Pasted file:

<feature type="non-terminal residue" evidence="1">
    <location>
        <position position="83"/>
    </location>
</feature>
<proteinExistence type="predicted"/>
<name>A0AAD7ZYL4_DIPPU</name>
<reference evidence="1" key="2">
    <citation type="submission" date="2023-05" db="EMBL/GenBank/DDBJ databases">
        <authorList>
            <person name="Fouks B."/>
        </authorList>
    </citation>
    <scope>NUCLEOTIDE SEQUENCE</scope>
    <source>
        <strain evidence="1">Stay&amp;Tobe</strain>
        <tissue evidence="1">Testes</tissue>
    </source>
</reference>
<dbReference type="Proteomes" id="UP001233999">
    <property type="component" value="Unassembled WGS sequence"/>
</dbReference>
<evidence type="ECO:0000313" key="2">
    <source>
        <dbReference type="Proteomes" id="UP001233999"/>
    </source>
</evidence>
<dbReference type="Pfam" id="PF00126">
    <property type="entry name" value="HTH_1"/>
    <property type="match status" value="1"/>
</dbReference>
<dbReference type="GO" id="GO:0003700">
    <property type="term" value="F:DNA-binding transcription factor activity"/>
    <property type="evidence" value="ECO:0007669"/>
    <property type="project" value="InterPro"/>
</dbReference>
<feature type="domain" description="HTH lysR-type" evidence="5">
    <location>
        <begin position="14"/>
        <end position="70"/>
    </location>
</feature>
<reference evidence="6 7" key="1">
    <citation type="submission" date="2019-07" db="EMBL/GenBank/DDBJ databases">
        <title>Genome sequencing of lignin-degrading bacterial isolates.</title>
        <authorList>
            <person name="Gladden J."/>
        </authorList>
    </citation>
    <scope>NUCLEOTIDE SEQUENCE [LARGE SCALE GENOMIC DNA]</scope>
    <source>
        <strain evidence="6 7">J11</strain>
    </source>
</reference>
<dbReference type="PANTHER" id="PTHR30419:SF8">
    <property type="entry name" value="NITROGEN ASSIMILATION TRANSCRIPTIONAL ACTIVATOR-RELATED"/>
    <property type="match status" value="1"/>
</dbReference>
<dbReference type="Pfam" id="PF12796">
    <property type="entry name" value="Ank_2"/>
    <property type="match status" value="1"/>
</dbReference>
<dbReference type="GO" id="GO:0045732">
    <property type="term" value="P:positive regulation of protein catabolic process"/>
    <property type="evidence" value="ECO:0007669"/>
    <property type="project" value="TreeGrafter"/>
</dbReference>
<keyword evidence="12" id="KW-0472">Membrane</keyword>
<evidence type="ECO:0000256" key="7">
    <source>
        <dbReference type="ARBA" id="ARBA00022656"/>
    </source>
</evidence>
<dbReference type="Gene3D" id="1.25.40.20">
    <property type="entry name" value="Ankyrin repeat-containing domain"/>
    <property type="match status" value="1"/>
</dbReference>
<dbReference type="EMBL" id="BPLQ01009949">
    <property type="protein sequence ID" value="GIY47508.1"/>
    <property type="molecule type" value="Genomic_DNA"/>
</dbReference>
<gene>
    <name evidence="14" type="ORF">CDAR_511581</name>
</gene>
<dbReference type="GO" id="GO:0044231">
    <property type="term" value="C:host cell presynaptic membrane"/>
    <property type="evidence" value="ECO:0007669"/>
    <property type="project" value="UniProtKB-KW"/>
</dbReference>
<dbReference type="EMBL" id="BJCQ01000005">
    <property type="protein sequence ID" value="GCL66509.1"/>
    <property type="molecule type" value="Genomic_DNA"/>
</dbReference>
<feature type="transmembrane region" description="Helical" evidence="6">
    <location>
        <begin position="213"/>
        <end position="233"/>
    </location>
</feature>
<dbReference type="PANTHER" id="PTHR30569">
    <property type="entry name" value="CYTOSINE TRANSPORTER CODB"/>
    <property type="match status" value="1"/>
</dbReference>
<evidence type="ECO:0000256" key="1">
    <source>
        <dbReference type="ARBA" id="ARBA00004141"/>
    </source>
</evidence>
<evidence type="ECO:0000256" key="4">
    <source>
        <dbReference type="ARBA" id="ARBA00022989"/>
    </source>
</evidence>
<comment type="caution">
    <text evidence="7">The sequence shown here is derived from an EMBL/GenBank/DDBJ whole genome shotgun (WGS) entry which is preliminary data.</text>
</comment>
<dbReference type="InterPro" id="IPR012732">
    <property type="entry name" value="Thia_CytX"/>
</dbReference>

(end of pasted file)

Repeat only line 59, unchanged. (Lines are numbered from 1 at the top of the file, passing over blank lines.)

<dbReference type="Pfam" id="PF12796">